Through drawing on broader lessons from local case studies in South Africa, Hart argues against what she calls the “impact model” of globalization in favor of a rich ethnography of the phenomenon which examines the ways in which spatial interconnections are differently ordered, with different results despite ostensible similarity in initial conditions. Thus “globalization” is locally constructed, with greater fluidity and potential for different outcomes than is commonly imagined.
Wright, Donald. The World and a Very Small Place in Africa: A History of Globalization in Niumi, The Gambia. 2d ed. Armonk, NY: M. E. Sharpe, 2004.
Globalization is often through to be an overwhelming and deterritorialized force. Wright contests this by grounding his study in a particular locality in the smallest country in mainland Africa, the Gambia. He shows how rather than being remote from global forces, this place has been deeply connected and produced through them, such as through the slave trade.
Users without a subscription are not able to see the full content on this page. Please subscribe or login.
- Achebe, Chinua
- Adichie, Chimamanda Ngozi
- African Socialism
- Africans in the Atlantic World
- Aid and Economic Development
- Arab Spring
- Arabic Language and Literature
- Archaeology and the Study of Africa
- Archaeology of Central Africa
- Archaeology of Eastern Africa
- Archaeology of Southern Africa
- Archaeology of West Africa
- Art, Art History, and the Study of Africa
- Arts of Central Africa
- Arts of Western Africa
- Asante and the Akan and Mossi States
- Bantu Expansion
- Benin (Dahomey)
- Botswana (Bechuanaland)
- Brink, André
- British Colonial Rule in Sub-Saharan Africa
- Burkina Faso (Upper Volta)
- Cape Verde
- Central African Republic
- Children and Childhood
- China in Africa
- Christianity, African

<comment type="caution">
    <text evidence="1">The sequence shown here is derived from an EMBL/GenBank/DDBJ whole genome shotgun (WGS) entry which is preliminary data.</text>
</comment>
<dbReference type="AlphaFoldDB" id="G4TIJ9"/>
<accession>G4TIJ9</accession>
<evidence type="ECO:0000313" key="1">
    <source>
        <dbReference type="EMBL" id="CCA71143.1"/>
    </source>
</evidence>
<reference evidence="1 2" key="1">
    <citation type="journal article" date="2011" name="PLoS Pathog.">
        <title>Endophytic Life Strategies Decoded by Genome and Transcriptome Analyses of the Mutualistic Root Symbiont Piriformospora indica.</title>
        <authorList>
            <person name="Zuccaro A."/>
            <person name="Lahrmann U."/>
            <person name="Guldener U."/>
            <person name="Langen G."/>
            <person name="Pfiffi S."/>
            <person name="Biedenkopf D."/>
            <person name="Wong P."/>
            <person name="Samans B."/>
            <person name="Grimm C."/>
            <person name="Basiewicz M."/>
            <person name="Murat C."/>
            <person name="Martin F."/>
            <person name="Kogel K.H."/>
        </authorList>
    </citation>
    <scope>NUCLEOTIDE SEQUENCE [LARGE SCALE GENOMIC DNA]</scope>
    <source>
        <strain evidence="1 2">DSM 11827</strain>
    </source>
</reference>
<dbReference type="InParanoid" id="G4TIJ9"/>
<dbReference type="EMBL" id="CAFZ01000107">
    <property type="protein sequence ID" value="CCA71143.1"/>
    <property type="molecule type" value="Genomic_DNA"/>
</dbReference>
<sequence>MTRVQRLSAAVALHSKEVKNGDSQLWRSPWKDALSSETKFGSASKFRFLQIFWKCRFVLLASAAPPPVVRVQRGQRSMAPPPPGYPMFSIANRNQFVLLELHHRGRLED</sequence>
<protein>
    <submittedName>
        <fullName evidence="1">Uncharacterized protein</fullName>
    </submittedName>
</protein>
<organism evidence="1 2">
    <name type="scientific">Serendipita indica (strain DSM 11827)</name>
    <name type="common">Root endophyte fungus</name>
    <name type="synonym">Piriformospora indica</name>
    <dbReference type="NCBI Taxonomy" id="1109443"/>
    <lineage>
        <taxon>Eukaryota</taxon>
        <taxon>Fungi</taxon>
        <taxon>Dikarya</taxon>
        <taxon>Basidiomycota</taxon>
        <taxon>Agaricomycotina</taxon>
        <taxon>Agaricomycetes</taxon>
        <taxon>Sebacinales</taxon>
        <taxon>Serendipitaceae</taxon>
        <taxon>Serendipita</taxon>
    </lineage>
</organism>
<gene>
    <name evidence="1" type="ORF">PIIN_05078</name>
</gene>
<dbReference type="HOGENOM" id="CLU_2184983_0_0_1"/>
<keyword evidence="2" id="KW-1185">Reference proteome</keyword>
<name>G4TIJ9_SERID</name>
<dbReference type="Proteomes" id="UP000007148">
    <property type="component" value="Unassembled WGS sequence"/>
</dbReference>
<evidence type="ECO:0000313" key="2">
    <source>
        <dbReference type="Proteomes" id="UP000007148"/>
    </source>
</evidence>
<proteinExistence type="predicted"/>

- Cinema and Television
- Coetzee, J.M.
- Colonial Rule, Belgian
- Colonial Rule, French
- Colonial Rule, German
- Colonial Rule, Italian
- Colonial Rule, Portuguese
- Communism, Marxist-Leninism, and Socialism in Africa
- Comoro Islands
- Conflict Management and Resolution
- Congo, Republic of (Congo Brazzaville)
- Congo River Basin States
- Conservation and Wildlife
- Crime and the Law in Colonial Africa
- Democratic Republic of Congo (Zaire)
- Development of Early Farming and Pastoralism
- Diaspora, Kongo Atlantic
- Disease and African Society
- Early States And State Formation In Africa
- Early States of the Western Sudan
- Economy, Informal
- Education and the Study of Africa
- Egypt, Ancient
- Environmental History
- Equatorial Guinea
- Ethnicity and Politics
- Europe and Africa, Medieval
- Family Planning
- Farah, Nuruddin
- Food and Food Production
- Fugard, Athol
- Genocide in Rwanda
- Geography and the Study of Africa
- Gikuyu (Kikuyu) People of Kenya
- Gordimer, Nadine
- Great Lakes States of Eastern Africa, The
- Hausa Language and Literature
- Health, Medicine, and the Study of Africa
- Historiography and Methods of African History
- History and the Study of Africa
- Ijo/Niger Delta
- Image of Africa, The
- Indian Ocean and Middle Eastern Slave Trades
- Indian Ocean Trade
- Invention of Tradition
- Iron Working and the Iron Age in Africa
- Islam in Africa
- Islamic Politics
- Kongo and the Coastal States of West Central Africa
- Language and the Study of Africa
- Law, Islamic
- Literature and the Study of Africa
- Lord's Resistance Army
- Maasai and Maa-Speaking Peoples of East Africa, The
- Mau Mau
- Media and Journalism
- Military History
- Modern African Literature in European Languages
- Music, Dance, and the Study of Africa
- Music, Traditional
- Ngũgĩ wa Thiong'o
- North Africa from 600 to 1800
- North Africa to 600
- Northeastern African States, c. 1000 BCE-1800 CE
- Obama and Kenya
- Oman, the Gulf, and East Africa
- Oral and Written Traditions, African
- Police and Policing
- Political Science and the Study of Africa
- Political Systems, Precolonial
- Popular Culture and the Study of Africa
- Popular Music
- Population and Demography
- Postcolonial Sub-Saharan African Politics
- Religion and Politics in Contemporary Africa
- Seychelles, The
- Slave Trade, Atlantic
- Slavery in Africa
- São Tomé and Príncipe
- Social and Cultural Anthropology and the Study of Africa
- South Africa Post c. 1850
- Southern Africa to c. 1850
- Soyinka, Wole
- Spanish Colonial Rule
- States of the Zimbabwe Plateau and Zambezi Valley
- Sudan and South Sudan
- Swahili City-States of the East African Coast
- Swahili Language and Literature
- Tanzania (Tanganyika and Zanzibar)
- Traditional Religion, African
- Trans-Saharan Trade
- Urbanism and Urbanization
- Wars and Warlords
- Western Sahara
- Women and African History
- Women and Colonialism
- Women and Politics
- Women and Slavery
- Women, Gender and the Study of Africa
- Women in 19th-Century West Africa
- Yoruba Language and Literature
- Yoruba States, Benin, and Dahomey